Technology reduces sulphur compounds
Protection of water quality has become one of the most important environmental challenges facing the mining industry. Although new mining projects can be designed to minimize impacts to the environment, many existing and abandoned mining operations have water quality problems.
The principal cause of water contamination is acid mine drainage (AMD), which is generated when residual sulphide minerals in waste rock, tailings and other mine components are exposed to air and water. These reactions can produce acidity and elevated concentrations of metals in drainage and seepage that can adversely affect surface and groundwater resources. To meet regulatory criteria for water quality in the receiving environment, many mine operators must consider treatment of mine water and other effluents prior to discharge.
The Canadian company BioteQ Environ- mental Technologies Inc. and the firm Paques Biosystems BV of the Netherlands have joined forces to market their respective patented BioSulphide Process and Thiopaq water treatment/metal recovery technologies under the name BioSulphide-Thiopaq. Applications for the technology include the treatment of, and metal recovery from acid mine drainage, lime plant feed, metallurgical bleed streams, and solutions in smelters, refineries and metals processing plants.
The first North American application of the technology is at the Caribou mine of Breakwater Resources Ltd. in New Brunswick, where acid mine drainage from the underground workings is being treated to remove all heavy metals as sulphides, including zinc, copper, cadmium and lead, upstream of an existing lime treatment plant. There is sufficient zinc in the mine water to allow the recovery of a zinc sulphide concentrate for sale. Outside of North America there are 14 industrial plants utilizing Thiopaq technology for the reduction of sulphur compounds.
The heart of the process is an anaerobic bioreactor, which is used to generate hydrogen sulphide from elemental sulphur at a cost significantly less than chemical sulphide reagents. The biogenic sulphide is passed to a liquid-gas contactor in which metals in the mine water are precipitated as sulphides and recovered in a conventional dewatering circuit. Water discharged from the plant, which contains very low concentrations of heavy metals, passes to the lime plant for final pH adjustment and the removal of aluminum and iron prior to final discharge to the environment. The zinc and other metals removed from the water, including copper, cadmium and lead, are recovered in a sulphide concentrate containing >52% zinc, which will be sold to Noranda Inc.’s Brunswick mine under contract.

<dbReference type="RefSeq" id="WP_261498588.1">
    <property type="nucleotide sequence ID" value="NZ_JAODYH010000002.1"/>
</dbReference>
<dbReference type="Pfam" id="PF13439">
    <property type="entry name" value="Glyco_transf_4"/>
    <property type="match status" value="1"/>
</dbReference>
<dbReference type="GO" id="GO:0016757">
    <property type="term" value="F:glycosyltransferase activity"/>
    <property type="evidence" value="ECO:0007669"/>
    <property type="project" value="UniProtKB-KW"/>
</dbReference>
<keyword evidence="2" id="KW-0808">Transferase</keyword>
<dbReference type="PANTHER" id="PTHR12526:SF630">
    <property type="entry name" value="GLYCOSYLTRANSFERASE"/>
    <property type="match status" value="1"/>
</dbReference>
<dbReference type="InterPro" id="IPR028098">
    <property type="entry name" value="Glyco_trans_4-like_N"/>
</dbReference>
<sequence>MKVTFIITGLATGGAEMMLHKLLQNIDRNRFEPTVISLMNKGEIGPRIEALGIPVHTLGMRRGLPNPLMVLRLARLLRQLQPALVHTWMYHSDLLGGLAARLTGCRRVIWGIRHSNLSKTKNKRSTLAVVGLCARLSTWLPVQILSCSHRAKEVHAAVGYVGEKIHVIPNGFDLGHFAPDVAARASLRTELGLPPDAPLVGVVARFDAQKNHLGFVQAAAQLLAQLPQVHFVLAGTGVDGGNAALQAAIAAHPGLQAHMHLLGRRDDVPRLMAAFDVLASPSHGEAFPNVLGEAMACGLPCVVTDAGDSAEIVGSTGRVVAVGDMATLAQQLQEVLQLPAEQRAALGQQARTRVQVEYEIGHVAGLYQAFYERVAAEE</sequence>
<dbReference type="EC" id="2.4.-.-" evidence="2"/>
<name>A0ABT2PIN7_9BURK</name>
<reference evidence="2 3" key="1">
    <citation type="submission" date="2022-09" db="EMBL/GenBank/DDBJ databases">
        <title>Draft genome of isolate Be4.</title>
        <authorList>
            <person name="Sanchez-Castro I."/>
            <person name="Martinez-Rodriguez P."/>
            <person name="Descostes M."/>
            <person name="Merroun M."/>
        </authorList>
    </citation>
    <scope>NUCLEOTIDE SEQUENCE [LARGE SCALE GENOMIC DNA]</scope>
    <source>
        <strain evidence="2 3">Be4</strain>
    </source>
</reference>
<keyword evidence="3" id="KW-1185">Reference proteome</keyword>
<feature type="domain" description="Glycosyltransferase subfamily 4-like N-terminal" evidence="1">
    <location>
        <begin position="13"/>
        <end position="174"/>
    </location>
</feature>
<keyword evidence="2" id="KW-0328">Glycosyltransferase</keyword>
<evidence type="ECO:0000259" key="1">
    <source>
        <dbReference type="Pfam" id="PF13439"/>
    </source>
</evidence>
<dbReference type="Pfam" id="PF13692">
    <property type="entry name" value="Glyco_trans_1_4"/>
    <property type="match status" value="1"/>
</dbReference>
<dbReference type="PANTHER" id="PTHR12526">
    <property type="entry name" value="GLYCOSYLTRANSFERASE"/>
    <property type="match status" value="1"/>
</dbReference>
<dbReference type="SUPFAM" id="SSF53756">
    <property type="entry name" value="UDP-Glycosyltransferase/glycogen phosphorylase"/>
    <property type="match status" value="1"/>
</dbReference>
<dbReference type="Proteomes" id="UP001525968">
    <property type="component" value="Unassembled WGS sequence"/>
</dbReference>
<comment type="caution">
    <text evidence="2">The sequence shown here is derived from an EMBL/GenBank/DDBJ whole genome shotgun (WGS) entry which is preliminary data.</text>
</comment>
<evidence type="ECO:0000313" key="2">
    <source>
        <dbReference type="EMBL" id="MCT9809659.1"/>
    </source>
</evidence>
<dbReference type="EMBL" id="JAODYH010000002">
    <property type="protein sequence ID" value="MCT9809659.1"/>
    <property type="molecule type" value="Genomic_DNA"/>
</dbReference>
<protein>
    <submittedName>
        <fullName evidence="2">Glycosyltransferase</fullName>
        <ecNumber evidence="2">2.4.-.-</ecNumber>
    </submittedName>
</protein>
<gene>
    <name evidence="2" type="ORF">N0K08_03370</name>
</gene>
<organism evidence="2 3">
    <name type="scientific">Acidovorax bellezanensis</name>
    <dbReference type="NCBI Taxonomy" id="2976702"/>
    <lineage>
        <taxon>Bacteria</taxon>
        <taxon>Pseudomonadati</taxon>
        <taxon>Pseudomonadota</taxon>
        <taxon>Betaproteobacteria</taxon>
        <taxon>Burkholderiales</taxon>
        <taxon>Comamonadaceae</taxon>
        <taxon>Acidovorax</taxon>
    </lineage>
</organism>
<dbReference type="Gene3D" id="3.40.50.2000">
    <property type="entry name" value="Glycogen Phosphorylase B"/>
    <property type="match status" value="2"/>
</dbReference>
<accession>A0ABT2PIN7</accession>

Revenues from recovered metals will be used to partially offset water treatment operating costs. The plant also reduces lime costs as well as the sludge volume produced in the lime circuit. Furthermore, the heavy metal content of the lime sludge product is virtually eliminated, significantly reducing the potential long-term liabilities associated with it. BioteQ is currently evaluating an expansion of the plant at Caribou, to allow the retreatment of contaminated tailings concurrently with acidic drainage to recover additional copper and zinc and render the tailings inert for disposal in the exiting tailings impoundment. The contaminated tailings were produced by previous operators at Caribou, and contain significant values of soluble metal.
BioteQ is also pursuing other applications in North America and elsewhere. Recently, the company agreed to joint venture terms with Phelps Dodge Corp. to construct and operate a BioSulphide-Thiopaq plant for selective recovery of copper from acidic groundwater and other streams at a Phelps Dodge operation in the southwestern United States. Copper concentrates produced will be refined at Phelps Dodge’s Miami smelter. BioteQ and Phelps Dodge are currently evaluating several alternatives for the plant location.
BioteQ is working with Falconbridge Ltd. on selective nickel recovery from mine waste water, and with the U.S. Environmental Protection Agency on selective metal removal from mine drainage to augment or replace lime plants, as well as evaluating other copper opportunities in North and South America. BioteQ is also exploring potential applications in the metallurgical and other industries for solution control. For example, the BioSulphide-Thiopaq technology could be integrated with a copper heap leach operation to recover metals selectively from raffinate. In addition to reducing the inventory of economic metals circulating in the leach solution, there is potential for improved leach kinetics and metal recovery in heap leaching applications. The biological reduction process is also effective in the treatment of total dissolved solids (TDS as sulphate or SOx species), acidity, cyanide, and selenium.
Rick Lawrence is executive vice-president of BioteQ Environmental Technologies Inc., Vancouver, B.C.